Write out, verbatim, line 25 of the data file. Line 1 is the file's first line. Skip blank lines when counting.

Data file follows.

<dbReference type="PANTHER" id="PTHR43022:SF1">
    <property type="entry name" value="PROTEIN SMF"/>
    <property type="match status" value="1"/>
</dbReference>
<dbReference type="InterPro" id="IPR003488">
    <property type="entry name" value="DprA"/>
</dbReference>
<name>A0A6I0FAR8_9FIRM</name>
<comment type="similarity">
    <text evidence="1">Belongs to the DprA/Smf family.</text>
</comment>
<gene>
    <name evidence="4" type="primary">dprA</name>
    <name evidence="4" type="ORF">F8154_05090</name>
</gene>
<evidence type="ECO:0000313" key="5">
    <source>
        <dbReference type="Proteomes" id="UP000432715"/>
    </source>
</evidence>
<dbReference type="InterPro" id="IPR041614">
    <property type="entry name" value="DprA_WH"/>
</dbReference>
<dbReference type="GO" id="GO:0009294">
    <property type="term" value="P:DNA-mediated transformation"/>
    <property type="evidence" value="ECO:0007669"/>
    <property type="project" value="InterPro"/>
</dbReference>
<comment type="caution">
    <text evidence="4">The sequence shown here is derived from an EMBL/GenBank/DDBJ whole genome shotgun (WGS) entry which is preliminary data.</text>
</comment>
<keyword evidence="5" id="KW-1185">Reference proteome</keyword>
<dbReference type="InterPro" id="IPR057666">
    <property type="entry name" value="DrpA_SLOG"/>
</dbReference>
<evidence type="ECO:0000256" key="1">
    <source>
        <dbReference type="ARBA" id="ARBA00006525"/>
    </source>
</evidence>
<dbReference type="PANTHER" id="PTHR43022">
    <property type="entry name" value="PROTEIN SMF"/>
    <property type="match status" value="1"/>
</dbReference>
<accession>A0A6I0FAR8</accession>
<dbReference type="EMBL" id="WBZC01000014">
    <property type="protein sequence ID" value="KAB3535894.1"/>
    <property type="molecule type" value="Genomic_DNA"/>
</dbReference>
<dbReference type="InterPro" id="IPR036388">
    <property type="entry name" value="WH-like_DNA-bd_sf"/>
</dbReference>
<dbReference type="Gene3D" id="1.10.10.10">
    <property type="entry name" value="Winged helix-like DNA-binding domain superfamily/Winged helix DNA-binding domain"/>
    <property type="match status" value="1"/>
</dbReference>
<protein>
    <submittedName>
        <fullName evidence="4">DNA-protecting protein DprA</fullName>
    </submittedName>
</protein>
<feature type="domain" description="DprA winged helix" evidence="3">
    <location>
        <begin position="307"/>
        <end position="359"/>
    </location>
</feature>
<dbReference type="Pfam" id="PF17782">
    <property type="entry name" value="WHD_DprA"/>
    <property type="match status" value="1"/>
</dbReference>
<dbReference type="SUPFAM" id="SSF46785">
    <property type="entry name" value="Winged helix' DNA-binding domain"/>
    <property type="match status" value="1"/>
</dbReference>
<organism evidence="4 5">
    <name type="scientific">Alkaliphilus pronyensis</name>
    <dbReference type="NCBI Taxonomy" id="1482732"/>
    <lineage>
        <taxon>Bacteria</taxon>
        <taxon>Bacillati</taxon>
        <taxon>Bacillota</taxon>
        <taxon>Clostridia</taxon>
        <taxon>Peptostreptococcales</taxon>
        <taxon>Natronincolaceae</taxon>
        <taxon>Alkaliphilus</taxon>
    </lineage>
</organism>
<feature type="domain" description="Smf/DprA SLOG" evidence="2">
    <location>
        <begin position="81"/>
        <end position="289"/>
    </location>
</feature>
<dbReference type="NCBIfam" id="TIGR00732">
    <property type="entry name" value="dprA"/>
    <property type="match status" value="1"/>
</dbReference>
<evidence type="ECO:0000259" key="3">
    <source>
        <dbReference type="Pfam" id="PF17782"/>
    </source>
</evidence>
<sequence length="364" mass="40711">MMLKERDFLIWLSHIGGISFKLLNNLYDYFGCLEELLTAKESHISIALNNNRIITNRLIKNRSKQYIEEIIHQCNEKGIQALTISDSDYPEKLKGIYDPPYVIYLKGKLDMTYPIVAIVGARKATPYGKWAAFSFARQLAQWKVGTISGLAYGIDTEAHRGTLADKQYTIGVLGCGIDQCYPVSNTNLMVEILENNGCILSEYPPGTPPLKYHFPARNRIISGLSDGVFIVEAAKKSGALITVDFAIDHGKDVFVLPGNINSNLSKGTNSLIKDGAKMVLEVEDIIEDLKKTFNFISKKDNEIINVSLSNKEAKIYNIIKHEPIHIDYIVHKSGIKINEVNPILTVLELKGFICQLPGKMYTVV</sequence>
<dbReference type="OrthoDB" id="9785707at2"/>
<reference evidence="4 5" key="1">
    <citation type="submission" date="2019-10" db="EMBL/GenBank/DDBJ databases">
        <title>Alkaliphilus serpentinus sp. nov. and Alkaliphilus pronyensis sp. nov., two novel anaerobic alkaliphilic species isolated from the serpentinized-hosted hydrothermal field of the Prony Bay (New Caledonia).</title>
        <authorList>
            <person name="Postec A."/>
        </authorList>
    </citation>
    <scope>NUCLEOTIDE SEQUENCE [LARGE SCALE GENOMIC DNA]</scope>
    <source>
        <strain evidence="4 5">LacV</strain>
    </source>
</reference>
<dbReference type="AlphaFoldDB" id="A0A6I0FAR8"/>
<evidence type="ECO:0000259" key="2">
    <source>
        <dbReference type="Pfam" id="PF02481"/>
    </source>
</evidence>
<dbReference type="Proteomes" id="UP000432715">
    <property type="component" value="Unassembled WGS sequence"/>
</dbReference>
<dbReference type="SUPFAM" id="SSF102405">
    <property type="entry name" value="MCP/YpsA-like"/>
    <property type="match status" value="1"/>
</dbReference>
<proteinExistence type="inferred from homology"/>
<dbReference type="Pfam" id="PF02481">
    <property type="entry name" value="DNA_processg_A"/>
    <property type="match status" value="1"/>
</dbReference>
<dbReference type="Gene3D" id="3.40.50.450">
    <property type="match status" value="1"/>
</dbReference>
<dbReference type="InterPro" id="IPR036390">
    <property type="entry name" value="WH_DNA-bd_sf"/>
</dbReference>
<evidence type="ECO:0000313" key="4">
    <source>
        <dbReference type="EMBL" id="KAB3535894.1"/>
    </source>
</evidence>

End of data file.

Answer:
    <property type="term" value="P:DNA-mediated transformation"/>